until Abu Dhabi Autonomous Racing League


What IndyCar’s sudden new star wants to prove in his bonus race

by Jack Benyon
7 min read

until Abu Dhabi Autonomous Racing League

“I’m not oblivious to what this weekend meant,” said Linus Lundqvist following his IndyCar debut, which started with a brilliant qualifying result and ended with a crash.

It’s an interesting scenario, because before the crash, anyone watching the Nashville IndyCar race in which Lundqvist subbed for the concussed Simon Pagenaud at Meyer Shank Racing, would be ready to assign him to an IndyCar seat next year such was his performance.

Having never done fuel saving or even a live racing pitstop, he mirrored champion Alex Palou’s strategy and – crucially – his pace, until deviating on strategy by taking an extra pitstop, creating a window on fresh tyres that he used to set the fastest lap of the race.

Palou stayed out hoping for a late caution, which he got and finished third, so Lundqvist realistically could have been in the top five to 10 if he’d maintained that strategy. But he was probably on course for a top 15 before his crash and may still have even made the top 10.

The crash obviously soured things, but The Race’s understanding is that paddock opinion of Lundqvist has only gone up after the weekend, and rightly so given all he achieved versus what was a tiny error getting on the marbles in your first race figuring out a lot of the vagaries of IndyCar competition.

The crash weighs on Lundqvist, but I think he knows what he did last weekend, and that he firmly planted himself on the radar of teams or even move himself well up their shortlists.

“I think it’s changed dramatically, because if we put it like this, a week and a half ago, I didn’t even know that I was racing in Nashville, let alone obviously what I was doing for ’24,” Lundqvist told The Race IndyCar Podcast in his first interview since being confirmed for another shot with Shank this weekend.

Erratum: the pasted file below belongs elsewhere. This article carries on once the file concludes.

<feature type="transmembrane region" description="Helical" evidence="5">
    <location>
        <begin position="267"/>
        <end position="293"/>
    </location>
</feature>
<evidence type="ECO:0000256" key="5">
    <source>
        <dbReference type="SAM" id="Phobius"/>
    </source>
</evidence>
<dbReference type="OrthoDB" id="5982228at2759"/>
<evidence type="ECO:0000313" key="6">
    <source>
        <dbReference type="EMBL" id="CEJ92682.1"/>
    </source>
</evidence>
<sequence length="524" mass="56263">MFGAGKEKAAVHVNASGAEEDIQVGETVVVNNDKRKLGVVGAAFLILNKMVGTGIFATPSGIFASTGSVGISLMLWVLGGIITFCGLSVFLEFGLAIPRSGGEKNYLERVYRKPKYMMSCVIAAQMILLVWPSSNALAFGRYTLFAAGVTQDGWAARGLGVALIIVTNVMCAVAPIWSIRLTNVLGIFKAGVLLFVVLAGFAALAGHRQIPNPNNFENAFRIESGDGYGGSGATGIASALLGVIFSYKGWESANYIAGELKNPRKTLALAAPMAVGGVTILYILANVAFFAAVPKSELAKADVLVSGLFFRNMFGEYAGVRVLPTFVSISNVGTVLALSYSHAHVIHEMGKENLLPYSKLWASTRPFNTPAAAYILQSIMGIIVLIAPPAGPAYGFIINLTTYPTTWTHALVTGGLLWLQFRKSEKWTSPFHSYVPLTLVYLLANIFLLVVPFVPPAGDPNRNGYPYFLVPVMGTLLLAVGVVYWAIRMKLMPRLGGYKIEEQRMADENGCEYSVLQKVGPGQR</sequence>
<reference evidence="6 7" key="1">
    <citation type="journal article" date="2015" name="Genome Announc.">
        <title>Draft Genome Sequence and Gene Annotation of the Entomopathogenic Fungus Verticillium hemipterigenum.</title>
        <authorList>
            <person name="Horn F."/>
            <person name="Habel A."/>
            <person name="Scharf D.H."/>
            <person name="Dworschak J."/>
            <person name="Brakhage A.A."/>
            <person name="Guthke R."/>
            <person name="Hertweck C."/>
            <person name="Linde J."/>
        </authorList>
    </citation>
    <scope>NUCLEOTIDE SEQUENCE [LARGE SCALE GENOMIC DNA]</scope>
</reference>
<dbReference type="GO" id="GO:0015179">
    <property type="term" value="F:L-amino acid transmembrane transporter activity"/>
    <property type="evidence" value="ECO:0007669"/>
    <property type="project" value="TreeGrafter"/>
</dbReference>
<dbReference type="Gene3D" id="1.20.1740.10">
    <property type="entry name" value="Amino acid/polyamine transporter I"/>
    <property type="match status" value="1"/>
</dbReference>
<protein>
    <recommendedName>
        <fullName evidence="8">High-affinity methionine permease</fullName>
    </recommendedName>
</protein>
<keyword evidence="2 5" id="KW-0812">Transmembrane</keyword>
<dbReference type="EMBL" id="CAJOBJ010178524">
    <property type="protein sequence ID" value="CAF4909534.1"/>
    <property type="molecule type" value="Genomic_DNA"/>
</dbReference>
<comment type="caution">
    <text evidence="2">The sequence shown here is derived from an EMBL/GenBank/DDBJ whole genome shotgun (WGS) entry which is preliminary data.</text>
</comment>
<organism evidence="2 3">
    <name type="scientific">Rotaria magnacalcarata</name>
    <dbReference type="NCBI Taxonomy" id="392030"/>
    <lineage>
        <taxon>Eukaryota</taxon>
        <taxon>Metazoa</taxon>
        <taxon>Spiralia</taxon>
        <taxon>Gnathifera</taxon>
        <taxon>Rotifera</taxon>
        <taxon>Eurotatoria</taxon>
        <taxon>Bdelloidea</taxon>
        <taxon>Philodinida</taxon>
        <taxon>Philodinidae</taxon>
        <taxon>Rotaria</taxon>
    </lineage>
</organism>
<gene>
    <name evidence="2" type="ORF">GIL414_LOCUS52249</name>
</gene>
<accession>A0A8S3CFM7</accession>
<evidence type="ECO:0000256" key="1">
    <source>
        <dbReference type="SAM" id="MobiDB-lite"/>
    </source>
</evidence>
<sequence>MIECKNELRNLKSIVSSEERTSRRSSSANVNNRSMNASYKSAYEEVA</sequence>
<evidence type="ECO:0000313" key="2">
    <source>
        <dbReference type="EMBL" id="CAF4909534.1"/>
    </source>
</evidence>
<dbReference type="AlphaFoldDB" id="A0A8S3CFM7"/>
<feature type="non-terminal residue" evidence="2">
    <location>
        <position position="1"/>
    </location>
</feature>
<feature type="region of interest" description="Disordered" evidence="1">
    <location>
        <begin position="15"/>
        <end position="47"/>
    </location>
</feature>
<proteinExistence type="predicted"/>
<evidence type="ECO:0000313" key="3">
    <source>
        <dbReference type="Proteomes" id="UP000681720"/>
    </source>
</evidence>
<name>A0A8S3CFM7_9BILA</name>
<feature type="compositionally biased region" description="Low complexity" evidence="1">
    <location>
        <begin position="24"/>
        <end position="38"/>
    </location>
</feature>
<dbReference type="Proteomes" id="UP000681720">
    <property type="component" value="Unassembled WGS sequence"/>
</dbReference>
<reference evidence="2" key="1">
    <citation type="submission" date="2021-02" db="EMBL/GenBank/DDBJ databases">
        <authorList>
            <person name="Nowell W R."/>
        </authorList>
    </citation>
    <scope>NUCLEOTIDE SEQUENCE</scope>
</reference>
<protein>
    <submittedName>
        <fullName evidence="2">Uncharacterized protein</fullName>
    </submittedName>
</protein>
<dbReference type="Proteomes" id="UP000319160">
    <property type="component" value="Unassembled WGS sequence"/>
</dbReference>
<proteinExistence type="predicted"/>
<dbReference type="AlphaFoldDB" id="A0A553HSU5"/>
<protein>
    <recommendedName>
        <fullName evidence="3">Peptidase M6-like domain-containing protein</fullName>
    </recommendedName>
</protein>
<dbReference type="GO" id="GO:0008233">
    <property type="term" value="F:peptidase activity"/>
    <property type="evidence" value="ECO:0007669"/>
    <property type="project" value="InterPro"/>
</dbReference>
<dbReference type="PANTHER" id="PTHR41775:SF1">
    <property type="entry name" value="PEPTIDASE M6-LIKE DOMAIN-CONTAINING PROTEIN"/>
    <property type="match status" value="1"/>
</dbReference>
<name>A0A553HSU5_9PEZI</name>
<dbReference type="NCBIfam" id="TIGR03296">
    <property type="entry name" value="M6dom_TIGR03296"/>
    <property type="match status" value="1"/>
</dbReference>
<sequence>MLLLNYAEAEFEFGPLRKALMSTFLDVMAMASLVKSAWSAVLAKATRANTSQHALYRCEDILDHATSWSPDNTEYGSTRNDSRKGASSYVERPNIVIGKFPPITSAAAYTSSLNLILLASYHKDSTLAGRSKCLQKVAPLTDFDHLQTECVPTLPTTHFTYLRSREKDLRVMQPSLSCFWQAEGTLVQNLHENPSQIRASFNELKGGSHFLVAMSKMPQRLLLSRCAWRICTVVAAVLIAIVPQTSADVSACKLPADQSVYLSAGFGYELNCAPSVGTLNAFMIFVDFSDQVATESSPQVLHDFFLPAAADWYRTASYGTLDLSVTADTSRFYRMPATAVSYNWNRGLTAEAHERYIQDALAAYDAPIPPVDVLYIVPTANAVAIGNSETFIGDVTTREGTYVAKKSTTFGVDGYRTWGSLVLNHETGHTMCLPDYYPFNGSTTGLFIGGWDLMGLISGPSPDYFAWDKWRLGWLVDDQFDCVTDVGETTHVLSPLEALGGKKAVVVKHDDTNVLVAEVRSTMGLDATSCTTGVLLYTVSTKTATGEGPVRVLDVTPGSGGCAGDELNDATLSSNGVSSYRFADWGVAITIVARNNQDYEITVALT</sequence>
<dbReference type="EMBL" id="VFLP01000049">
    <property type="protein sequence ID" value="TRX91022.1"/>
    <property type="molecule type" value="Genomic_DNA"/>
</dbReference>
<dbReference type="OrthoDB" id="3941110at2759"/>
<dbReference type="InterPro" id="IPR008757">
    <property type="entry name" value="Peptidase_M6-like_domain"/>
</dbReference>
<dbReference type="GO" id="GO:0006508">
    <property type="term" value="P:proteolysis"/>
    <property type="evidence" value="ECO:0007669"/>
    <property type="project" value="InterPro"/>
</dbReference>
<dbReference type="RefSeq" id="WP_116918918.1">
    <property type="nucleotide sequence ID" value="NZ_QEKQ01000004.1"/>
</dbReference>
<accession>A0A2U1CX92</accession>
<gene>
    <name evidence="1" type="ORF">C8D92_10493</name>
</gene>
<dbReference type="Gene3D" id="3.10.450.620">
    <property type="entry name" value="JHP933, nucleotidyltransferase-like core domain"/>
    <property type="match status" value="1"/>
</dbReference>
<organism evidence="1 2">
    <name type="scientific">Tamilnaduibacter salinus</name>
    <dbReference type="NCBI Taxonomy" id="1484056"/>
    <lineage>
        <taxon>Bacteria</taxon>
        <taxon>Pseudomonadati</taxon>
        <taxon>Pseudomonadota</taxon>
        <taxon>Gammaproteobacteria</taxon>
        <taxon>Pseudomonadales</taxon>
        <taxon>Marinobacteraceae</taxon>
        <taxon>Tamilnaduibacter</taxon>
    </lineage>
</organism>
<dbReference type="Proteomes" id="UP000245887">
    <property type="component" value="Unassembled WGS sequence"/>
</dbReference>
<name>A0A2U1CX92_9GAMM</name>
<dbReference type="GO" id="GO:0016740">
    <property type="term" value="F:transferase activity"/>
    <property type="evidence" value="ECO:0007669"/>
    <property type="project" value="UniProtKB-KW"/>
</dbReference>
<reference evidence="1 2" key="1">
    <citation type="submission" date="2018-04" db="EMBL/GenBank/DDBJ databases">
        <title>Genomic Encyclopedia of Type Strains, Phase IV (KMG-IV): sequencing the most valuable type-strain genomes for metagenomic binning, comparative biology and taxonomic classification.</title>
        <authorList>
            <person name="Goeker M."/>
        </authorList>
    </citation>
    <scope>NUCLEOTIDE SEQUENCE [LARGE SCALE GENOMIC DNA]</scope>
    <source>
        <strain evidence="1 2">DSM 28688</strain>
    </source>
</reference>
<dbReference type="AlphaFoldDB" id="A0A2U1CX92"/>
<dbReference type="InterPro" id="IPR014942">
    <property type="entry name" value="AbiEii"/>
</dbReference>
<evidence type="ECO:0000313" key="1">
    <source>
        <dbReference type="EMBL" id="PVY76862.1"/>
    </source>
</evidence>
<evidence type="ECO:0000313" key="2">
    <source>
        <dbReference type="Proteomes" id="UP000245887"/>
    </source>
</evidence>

“We did Nashville, and I had a feeling that we did pretty well. But then after the race when I crashed I thought ‘OK, well, that wasn’t very good!’

“That wasn’t ideal at all.

Linus Lundqvist Big Machine Music City Grand Prix By Chris Owens Ref Image Without Watermark M88605

“So then when we talked and when they realised as well that Simon was unable to do Indy and they approached and asked about that, I was just like, ‘OK, all right, well, we’re going to get another shot at this’.

“So for ’24 I don’t know still. I’m still just happy to get the opportunity to be back in the car again this weekend.

“And I want to believe as well that we did maybe a couple of favours to ourselves last weekend with just showing that we have the speed at least.

“But obviously I need to follow that up this week. And most importantly, I think finishing the race is going to be the biggest thing for me and to get the proper full race distance and to see the chequered flag.”

Shank putting Lindqvist back in the car can only be a good thing, especially when its shoo-in for a seat next year, Tom Blomqvist, doesn’t have any clashes and could have got a ‘free’ IndyCar race weekend under his belt when testing is so sparse.

This must be a bid to evaluate Lundqvist further, which the other teams will now be able to do too.

“It’s a good sign that they decided to put me back in the car especially after we ended the race as well, it was a very nice thing, like you said it’s an indication of what we did at Nashville, I think was very good,” he says.

Linus Lundqvist Big Machine Music City Grand Prix By Chris Jones Ref Image Without Watermark M89130

“I’ve heard that from around the paddock just walking up and down pitlane you get a lot of taps on the shoulder saying ‘good job’, ‘good laps’ and stuff like that which is very, very encouraging and very nice.

“It’s almost a little bit surreal, because I’ve been walking outside of that pitlane for such a long time looking in from the outside, and now actually being in it feels very, very special and then to do pretty well also, yeah, it makes me happy.”